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Disadvantages of Using TypeScript

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TypeScript vs JavaScript

TypeScript vs JavaScript

JavaScript is not (arguably) suitable for large complex applications, so the idea behind an additional script was to make it a complementary language that can be “scalable.” However, as Kyle Simpson put it in one of his famous keynotes at the JavaScript conference when addressing issues with TypeScript was that ‘TypeScript solves problems most of us don’t really have in the ways we don’t really like.’ Nevertheless, TypeScript is a nice addition to the ecosystem, but there’s still a cost to TypeScript because you choosing to ‘marry yourself to something that will never make its way into JavaScript because it limits your future possibilities’. TypeScript is a nice addition to JavaScript, but is it really a stand-alone technology? This and other questions, we’re going to address in this article.

What is TypeScript?

TypeScript is a superset of JavaScript, a statically compiled language to write simple JavaScript code. TypeScript provides optional static typing, classes, and interface, and is thought to have better code structuring and object-oriented programming techniques. TypeScript also allows for better development time tool support and can extend the language beyond the standard decorators. Moreover, it can be converted to plain JavaScript, of course.

Getting yourself up and running: TypeScript intro and features

TS Features

TS Features

There are two ways you can start using TypeScript: you can get TypeScript tools either via npm or by installing TypeScript’s Visual Studio plugins (in case you’re using Visual Studio 2017, then TypeScript is there by default). For npm, use this: > npm install -g typescript For everything else: download it here.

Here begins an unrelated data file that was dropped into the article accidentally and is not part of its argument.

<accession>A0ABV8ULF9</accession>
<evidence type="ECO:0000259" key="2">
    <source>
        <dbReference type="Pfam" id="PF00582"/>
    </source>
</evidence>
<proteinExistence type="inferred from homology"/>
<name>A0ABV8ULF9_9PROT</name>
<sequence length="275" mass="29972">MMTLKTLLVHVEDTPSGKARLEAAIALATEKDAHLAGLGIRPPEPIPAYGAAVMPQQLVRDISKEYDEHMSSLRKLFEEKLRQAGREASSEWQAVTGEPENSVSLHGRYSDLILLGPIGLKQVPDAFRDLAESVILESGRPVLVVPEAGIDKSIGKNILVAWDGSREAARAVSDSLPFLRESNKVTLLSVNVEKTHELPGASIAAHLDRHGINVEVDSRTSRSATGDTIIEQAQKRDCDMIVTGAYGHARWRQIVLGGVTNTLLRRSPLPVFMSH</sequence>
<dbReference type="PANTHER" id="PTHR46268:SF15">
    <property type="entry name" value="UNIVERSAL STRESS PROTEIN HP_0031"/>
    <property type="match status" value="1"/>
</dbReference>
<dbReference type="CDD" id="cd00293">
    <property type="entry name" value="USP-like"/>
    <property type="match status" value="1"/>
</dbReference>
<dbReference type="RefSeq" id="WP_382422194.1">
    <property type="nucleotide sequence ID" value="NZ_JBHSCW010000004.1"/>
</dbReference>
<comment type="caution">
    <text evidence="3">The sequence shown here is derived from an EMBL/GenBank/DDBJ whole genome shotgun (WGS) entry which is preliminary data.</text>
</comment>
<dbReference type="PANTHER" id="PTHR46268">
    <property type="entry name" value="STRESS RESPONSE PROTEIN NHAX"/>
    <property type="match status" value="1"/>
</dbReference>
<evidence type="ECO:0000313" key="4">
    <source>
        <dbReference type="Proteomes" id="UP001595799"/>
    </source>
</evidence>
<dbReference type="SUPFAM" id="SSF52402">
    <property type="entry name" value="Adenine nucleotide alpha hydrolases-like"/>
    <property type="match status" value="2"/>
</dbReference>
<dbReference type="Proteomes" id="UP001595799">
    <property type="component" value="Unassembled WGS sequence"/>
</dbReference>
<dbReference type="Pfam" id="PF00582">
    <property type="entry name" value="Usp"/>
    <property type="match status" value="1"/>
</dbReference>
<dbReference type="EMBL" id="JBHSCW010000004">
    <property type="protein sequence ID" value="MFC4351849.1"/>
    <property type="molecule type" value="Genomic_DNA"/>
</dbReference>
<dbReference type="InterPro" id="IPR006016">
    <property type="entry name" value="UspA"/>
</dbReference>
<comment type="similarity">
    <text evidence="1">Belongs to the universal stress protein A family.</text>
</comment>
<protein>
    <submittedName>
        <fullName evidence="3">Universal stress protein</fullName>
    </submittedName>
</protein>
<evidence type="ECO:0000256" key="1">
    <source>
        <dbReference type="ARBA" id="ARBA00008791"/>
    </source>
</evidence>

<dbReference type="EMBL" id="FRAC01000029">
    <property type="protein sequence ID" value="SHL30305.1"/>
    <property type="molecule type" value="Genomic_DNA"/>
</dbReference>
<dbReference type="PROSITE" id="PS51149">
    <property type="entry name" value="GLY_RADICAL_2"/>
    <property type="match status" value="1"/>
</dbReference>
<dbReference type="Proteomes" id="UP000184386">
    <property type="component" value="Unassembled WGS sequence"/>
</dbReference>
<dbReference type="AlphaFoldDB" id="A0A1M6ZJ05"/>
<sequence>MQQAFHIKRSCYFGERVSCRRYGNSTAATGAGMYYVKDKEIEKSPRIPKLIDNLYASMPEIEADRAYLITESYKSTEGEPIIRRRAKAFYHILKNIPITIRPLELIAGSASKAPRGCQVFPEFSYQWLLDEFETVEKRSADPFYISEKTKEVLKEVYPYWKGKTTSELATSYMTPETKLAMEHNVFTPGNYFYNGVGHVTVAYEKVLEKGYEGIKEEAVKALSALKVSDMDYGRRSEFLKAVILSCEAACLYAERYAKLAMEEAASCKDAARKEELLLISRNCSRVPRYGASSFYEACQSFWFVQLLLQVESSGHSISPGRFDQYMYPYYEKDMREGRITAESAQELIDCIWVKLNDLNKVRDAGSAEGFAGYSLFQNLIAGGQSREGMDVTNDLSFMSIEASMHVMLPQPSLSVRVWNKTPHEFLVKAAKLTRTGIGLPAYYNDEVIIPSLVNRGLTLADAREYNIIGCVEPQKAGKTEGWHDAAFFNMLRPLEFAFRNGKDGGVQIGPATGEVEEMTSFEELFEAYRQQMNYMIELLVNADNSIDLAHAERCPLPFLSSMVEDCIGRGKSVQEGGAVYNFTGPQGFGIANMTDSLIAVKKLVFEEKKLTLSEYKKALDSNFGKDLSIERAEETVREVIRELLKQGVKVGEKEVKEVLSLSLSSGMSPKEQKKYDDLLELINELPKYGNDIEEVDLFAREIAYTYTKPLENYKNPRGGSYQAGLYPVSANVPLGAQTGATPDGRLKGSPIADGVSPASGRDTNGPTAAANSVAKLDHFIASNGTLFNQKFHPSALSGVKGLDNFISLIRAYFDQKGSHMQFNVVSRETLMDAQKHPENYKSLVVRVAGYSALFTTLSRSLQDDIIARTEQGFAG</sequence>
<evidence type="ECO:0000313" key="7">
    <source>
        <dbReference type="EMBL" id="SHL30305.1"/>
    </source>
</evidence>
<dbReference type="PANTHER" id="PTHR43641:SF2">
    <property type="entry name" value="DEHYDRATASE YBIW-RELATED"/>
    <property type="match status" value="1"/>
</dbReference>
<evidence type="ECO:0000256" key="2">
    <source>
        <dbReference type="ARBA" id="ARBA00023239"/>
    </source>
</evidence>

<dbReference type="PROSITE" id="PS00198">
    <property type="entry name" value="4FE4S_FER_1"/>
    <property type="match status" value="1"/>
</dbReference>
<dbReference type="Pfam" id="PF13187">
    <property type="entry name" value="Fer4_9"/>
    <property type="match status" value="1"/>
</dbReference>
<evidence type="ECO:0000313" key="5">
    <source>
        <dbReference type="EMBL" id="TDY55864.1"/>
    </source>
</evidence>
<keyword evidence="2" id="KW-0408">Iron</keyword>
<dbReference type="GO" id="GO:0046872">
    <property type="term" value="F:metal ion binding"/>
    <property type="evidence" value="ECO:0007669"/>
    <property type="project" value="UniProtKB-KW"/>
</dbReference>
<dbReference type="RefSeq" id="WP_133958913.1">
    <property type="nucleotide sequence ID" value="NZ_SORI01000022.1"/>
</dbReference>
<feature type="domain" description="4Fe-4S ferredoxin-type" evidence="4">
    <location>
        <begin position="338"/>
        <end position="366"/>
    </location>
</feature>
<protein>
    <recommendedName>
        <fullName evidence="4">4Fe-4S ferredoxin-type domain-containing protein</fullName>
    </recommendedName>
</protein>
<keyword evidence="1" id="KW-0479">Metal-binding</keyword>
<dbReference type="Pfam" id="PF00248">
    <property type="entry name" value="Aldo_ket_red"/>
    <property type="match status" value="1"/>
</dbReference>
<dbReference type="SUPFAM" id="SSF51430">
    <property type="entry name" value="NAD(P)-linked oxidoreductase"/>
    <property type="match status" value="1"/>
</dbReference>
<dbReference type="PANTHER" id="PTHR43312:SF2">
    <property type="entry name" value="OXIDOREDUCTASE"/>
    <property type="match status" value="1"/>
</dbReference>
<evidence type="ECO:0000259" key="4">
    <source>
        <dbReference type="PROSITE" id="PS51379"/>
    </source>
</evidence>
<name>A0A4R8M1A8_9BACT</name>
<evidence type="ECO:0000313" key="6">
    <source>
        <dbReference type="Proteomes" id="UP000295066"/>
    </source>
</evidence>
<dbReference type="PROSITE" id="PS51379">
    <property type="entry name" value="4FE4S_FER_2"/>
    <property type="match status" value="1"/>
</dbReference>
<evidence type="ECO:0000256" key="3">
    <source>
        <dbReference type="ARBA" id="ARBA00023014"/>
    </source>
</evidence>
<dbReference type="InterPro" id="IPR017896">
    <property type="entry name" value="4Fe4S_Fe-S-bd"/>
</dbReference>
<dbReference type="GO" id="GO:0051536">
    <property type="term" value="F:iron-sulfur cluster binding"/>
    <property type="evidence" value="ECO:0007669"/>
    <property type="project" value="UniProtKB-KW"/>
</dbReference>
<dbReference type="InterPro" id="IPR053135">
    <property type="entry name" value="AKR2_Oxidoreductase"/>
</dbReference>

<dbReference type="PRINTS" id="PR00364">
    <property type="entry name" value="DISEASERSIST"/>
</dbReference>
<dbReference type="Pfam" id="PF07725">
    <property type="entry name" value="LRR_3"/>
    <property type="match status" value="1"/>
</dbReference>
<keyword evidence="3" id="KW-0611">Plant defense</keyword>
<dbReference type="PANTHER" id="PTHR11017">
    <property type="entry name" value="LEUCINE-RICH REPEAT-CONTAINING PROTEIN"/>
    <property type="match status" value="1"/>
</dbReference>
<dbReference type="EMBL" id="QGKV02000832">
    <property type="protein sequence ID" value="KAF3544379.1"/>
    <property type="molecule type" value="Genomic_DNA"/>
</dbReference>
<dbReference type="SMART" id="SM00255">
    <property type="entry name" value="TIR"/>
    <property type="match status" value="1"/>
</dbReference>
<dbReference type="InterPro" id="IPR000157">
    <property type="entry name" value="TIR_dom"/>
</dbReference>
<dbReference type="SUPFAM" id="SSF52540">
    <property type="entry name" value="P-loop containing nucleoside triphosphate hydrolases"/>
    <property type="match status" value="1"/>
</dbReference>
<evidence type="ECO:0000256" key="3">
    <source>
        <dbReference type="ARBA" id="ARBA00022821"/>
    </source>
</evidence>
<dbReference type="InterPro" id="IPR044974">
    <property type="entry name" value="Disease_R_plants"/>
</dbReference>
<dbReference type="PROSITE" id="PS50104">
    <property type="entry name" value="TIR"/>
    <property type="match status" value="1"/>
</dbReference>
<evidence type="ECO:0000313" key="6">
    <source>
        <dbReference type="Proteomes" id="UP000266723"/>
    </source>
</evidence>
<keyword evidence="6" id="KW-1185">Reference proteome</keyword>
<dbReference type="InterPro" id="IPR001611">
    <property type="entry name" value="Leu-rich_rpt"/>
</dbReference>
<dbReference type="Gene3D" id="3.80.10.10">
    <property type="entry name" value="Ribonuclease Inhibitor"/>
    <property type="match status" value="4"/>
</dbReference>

The main TypeScript features are:

  • TypeScript supports JavaScript libraries
  • You can convert any JavaScript file to TypeScript by changing the extension from .js to .ts and compile with other TypeScript files
  • TypeScript can be run in any environment that supports JavaScript
  • TypeScript can be used to manipulate DOM for adding or removing elements similar as of JavaScript
  • Although the name differs, TypeScript is essentially JavaScript, because the code is written in TypeScript and then compiled and converted into its JavaScript equivalent.

Differences between TypeScript and Flow

Differences between TypeScript and Flow

Differences between TypeScript and Flow

The thing with TypeScript is that you can really achieve all those things that TypeScript is good for with Flow for JavaScript. Flow and TypeScript are very similar products, however, there are important differences.

One of the main problems with Flow is in IDE integrations. Language server is a work in progress, some IDEs, for example, use the CLI and require saving the file to run the type-check, refactoring is still in alpha version, only type information on hover, and sketchy go-to definition. As opposed to that, TypeScript IDE is really top-notch: language server, refactorings are built-in, type and typedoc information on hover, and snappy go-to-definition.